Joe McClain - Jun 11, 2018

Lisbon’s 5-star hotels, in the first four months of the year, had an average room rate of 4.7%, 3.1% lower than in the first quarter of 2017. Nevertheless, due to an increase in the average room price of 8.8%, they registered a RevPAR increase of 3.7%, the metric more often used to calculate the revenue per available room, according to the Lisbon Tourism Observatory.

The drop in hotel occupation was caused be the capacity increase, since the sample included 3.872 rooms of 5-star hotels this year, accounting for 82.2% of the category’s total; whereas, in April 2017, the sample indicated 3.846 rooms accounting for 86.5% of the total.

These data show that Lisbon, albeit with the same number of 5-star hotels registered a year ago (19), has approximately 260 rooms more, representing an increase of 5.9%, reaching approximately 4.710.

Furthermore, the Observatory's data indicate that the occupancy rate drop did not have a negative impact on the average room price, which reached a first-quarter record of 156.55 euros.

Therefore, the price increased 8.8%, or 12.7 euros, in relation to the first four months of 2017, largely compensating the hotel occupancy rate fall, allowing Lisbon hotels to finish the first four months of the year with a RevPAR record of 97.42 euros, +3.7% or 34.46 euros more than in the same period of 2017.

Nonetheless, 5-star hotels still had a ‘pale’ performance when compared with other categories, based on the Observatory’s data. The remaining categories had a two-digit RevPAR increase, with 4-start hotels registering a 12.2% growth (6.83 euros) for a total of 62.73 euros, and 3-star hotels grew 20.8% (9.15 euros) for a total of 53.05 euros.

Traditionally, this sort of variations points to an even more pronounced demand for 4 and 3-star hotels, due to a ‘lack of response’ or 'exaggerated price’ at the top of the chain.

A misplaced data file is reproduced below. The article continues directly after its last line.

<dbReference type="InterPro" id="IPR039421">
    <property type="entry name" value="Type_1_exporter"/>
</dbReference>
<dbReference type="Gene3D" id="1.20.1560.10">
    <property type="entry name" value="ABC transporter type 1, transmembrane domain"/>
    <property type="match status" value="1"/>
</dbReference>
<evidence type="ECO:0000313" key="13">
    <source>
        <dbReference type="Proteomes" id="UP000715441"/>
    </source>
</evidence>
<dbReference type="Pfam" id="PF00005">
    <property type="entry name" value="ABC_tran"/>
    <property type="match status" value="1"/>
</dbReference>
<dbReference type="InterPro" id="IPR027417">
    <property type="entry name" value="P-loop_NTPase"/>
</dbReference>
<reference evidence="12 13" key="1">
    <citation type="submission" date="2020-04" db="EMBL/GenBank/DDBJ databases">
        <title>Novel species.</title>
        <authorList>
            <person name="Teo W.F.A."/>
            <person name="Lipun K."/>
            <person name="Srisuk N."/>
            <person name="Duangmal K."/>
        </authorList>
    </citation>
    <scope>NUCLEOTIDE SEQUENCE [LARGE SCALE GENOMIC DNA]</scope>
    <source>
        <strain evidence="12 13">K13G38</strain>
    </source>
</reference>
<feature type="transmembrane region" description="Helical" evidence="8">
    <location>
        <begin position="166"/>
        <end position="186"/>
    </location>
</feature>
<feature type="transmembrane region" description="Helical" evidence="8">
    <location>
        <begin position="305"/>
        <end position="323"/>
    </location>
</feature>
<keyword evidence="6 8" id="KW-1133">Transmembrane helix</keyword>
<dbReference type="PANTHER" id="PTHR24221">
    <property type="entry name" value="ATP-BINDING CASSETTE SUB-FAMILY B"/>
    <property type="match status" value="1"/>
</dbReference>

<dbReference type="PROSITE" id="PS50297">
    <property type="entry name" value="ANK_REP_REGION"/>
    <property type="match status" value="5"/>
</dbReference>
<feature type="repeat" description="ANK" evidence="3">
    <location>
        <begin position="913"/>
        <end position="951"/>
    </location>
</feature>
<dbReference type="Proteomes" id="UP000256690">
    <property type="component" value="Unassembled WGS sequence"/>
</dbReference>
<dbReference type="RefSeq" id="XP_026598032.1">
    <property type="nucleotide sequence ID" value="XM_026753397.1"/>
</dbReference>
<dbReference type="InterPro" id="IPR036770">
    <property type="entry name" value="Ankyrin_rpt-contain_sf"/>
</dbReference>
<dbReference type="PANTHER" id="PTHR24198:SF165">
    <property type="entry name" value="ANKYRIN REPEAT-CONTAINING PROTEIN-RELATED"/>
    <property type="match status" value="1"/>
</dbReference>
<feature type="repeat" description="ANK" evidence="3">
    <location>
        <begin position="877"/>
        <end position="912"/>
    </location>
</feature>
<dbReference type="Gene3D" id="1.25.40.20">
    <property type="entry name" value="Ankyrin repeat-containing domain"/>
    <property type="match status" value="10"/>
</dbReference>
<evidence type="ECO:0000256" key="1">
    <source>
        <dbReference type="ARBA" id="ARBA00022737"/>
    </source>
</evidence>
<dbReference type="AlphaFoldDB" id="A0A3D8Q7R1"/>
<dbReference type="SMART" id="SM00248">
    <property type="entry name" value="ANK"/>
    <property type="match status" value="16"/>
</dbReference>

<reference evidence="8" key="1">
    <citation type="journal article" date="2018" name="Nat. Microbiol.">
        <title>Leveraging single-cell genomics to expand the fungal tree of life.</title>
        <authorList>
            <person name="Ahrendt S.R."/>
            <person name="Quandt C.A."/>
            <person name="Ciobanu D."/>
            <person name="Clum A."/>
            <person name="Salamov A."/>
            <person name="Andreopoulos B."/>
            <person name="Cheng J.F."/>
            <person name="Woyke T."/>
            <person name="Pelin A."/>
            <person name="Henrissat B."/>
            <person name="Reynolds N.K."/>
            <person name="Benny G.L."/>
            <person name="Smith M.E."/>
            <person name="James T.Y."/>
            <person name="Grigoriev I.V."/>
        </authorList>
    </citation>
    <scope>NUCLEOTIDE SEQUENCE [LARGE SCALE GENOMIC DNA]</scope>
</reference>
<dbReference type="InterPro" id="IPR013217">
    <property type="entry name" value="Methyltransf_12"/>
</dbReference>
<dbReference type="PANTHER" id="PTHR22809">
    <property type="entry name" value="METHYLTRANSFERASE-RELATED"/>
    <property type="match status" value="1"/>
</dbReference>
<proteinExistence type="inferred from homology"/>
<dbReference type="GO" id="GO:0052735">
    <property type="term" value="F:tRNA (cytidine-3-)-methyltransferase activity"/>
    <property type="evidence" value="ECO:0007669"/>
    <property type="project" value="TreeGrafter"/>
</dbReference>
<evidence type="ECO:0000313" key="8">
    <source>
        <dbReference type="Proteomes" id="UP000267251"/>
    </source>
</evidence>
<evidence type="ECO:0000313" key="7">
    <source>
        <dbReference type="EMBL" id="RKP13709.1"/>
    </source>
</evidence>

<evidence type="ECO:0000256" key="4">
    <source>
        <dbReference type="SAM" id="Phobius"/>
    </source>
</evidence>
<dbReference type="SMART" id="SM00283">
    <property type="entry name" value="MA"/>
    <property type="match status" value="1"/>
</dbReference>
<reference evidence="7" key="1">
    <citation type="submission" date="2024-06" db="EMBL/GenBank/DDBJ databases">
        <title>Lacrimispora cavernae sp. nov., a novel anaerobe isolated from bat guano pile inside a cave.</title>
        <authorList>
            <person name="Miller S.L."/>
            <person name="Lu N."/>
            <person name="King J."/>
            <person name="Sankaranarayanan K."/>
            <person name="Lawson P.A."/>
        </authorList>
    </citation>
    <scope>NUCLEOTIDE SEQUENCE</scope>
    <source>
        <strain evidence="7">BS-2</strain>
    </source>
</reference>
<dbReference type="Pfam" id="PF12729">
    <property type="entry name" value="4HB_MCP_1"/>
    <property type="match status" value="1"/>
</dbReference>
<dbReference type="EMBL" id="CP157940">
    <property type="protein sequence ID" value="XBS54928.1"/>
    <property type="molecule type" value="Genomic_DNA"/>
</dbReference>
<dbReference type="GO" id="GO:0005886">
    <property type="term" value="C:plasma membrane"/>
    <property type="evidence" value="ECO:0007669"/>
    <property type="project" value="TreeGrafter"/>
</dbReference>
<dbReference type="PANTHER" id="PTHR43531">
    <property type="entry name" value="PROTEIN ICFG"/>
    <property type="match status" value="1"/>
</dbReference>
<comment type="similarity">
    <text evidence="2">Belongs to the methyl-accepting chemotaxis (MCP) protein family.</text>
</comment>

However, for the Observatory, both 4-star hotels, the weightier category in the supply chain of Lisbon tourism and the country, and 3-star hotels beat all first-quarter occupation records, respectively with 76.56%, +1.14% than in 2017, and 79.06%, +4.81%.

At the same time, both categories reached unprecedented first-quarter average daily rates, with 81.93 euros in 4-star hotels, 10.5% or 7.82 euros more than in the first four months of 2017, and +13.5% or 7.89 euros more in 3-star hotels.

According to the Observatory’s data, Lisbon’s 4-star hotels had slightly fewer rooms than a year ago (-0.4%, or less 30 rooms approximately) and 3-star hotels had a slight increase of 0.7%, or 30 rooms approximately.

The Observatory indicated that, in the month of April, the Lisbon’s sample included 54 4-star hotels with 7.869 rooms, representing 76.6% of the city’s total number of rooms in that category, whereas 2017 also had 54 hotels, but with 7.967 rooms, representing 77.3% of the total.

In relation to Lisbon’s 3-star hotels, the Observatory indicated this year’s sample included 26 units with 2.542 rooms, which accounted for 63.5% of the total of rooms in the category, whereas last year there were 28 units with 2.688 rooms, representing 67.6% of the total.

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  1. The occupancy rate may stagnate next year, as UK citizens will be mindful of " Brexit"; and seek shorter breaks, with cheaper options, now more readily available in Spain.
    I travel to Portugal & Azores several times per year, and have seen 12% increase in 4***" options.
    Portugal has traditionally utilised older, that is middle/older aged people to staff hotels, and this has shrunk. With it the professionalism of their work thus disappears. Young people do not have the temperament to deal with presentations at hotels. They may indeed be capable of speaking several languages, but this loses out to the universal languages of courtesy, manners and efficiency. I witness more intolerance from younger people in hotels in general.

    IKW. (Afghanistan)

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